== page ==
On the island Zealand there are two distinct types of embroidery. One is called Hedebo embroidery. Hedebo embroidery covers several forms of white embroidery which originated in the Hedebo (heathland) region of Zealand, Denmark, in the 1760s. The varied techniques which evolved over the next hundred years in the farming community were subsequently developed by the middle classes until around 1820. They were applied to articles of clothing such as collars and cuffs but were also used to decorate bed linen.
The other type of embroidery was Skovbo and had its only peak in the mid-19th century before almost disappearing. The referance “Skovbo” meant it was tribute to the woodland areas of Zealand, Denmark. They were in two-tone colours (red & blue) with a variety of sampler motifs.
I’ve dawn up 2 samplers with this Skovbo technique in mind, both featuring birds as Zealand also has a very rich variety in birds. The second version includes poetry by John Keats.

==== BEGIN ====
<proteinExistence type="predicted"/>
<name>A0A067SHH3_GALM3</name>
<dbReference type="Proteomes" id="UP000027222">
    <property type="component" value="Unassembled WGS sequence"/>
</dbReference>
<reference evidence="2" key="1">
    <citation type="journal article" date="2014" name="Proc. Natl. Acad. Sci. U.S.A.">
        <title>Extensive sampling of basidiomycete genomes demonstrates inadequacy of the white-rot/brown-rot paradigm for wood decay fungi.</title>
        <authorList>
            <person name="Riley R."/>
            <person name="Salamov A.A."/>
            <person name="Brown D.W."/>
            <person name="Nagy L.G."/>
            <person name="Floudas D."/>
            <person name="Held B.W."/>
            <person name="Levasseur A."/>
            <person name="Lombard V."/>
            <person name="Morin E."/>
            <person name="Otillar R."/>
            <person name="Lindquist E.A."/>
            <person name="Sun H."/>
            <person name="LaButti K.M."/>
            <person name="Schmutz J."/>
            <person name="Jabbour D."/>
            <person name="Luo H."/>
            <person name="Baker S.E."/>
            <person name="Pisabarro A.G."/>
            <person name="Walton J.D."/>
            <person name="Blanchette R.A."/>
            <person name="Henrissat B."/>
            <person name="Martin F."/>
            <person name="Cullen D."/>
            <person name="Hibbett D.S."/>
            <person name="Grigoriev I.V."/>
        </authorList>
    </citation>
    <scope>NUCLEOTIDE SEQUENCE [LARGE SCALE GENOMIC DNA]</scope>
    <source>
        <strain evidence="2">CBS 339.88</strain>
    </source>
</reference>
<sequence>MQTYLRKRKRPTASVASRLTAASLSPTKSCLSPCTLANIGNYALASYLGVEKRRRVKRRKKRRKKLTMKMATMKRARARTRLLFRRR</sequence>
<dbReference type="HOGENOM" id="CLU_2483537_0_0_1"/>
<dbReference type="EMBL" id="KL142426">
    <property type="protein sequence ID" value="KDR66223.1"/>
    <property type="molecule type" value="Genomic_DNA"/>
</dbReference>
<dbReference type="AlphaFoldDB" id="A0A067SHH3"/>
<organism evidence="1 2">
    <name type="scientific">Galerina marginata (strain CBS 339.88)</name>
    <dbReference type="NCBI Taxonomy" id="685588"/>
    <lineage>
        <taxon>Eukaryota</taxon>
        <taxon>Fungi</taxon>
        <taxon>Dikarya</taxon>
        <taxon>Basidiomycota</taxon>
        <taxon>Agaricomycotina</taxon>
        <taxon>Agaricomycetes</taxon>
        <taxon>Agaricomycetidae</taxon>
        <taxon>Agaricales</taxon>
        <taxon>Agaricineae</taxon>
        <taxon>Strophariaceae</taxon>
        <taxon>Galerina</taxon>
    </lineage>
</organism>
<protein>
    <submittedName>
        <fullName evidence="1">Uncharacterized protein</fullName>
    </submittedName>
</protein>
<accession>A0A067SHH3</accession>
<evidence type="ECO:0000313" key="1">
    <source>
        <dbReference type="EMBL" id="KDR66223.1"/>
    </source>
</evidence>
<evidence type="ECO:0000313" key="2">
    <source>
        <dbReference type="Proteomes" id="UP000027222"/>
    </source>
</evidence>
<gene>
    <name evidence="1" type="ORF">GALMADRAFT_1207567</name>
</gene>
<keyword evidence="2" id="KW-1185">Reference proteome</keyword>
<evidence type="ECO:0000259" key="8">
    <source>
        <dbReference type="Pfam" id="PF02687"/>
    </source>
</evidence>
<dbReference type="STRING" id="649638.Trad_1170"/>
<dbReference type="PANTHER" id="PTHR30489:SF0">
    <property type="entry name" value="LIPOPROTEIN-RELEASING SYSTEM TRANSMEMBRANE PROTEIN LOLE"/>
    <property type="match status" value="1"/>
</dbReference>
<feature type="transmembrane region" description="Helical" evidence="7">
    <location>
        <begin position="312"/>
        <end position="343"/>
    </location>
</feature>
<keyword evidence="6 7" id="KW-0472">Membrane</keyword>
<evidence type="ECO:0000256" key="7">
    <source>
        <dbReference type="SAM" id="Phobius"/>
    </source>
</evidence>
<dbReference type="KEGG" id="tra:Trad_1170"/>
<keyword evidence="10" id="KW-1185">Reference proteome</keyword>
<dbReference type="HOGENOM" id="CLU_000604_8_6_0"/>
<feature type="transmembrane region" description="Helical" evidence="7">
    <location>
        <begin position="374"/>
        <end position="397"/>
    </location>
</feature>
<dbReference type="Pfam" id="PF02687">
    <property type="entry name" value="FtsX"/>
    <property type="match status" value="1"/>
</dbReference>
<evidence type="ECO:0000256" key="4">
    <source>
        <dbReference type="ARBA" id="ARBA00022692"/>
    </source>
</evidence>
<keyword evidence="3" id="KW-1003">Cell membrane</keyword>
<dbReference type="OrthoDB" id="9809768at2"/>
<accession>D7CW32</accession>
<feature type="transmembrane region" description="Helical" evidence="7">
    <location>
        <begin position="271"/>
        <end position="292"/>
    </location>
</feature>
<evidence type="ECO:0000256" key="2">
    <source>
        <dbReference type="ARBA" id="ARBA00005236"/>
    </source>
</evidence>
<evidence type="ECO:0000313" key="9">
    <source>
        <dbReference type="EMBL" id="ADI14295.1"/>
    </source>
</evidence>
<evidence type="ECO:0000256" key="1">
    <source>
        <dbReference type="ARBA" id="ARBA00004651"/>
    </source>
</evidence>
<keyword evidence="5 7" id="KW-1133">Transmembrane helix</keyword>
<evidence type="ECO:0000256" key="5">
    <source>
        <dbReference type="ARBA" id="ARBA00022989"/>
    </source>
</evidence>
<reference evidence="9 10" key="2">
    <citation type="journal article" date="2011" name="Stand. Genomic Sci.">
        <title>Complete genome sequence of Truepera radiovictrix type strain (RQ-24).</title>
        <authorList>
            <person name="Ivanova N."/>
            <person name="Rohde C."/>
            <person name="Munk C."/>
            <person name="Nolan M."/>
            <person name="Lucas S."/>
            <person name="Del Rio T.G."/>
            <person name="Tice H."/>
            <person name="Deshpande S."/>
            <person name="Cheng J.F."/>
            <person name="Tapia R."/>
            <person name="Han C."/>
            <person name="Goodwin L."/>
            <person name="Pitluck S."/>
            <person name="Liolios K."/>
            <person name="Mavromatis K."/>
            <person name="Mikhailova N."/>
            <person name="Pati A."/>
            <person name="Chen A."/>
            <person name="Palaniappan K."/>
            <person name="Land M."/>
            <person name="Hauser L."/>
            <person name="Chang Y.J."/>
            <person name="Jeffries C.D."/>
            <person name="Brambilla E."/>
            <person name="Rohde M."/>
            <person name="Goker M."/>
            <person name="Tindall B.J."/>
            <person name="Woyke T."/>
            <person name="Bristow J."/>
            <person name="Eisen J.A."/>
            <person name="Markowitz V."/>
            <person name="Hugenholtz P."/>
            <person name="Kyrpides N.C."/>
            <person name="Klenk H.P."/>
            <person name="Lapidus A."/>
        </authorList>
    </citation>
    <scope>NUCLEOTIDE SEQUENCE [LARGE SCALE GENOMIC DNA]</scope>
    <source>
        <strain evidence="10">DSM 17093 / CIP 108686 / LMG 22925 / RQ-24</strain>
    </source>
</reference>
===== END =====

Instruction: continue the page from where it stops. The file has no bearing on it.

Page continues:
You can find it in my shop here
The folk costumes of Denmark are all different, but contains little embroidery. However, one of the costumes from Amager does have some embroidery on their belt and so on, which is remarkably similar to a certain dutch technique.
Turns out the folk costumes of Amager in reality were clothing by the dutch immigrants that came to Denmark during the 1600s. And it has survived even to this day as the “Amagerdragt” are still being made and worn for those special occassions.
This sampler is made from those traditional patterns and you can find it in my shop here.
In Norway there is a traditional folk costume called Bunad. They are all different depending on where in the country you might be from, or which one you might think is the prettiest. Not all of them necessarily have embroideries on them though. There is a Bunad from my county (Vestfold) which only has weaved ribbons on them in a particular pattern as weaving was traditionally the “big thing” around here.
But in Telemark, as an example, there is a whole variety of embroideries. Everything from cross stitch to freehand/crewel. In Voss, they also have a Bunad which has a headscarf which were white with black embroideries on them.
It’s from those two places I reconstructed some patterns to create this piece. On a large scale it can be a table cloth, on a small scale it can be a rather decorative pillow.
I stitched my piece in 2-3 shades of mustard yellow, because I hate mustard yellow and I need to have less of it.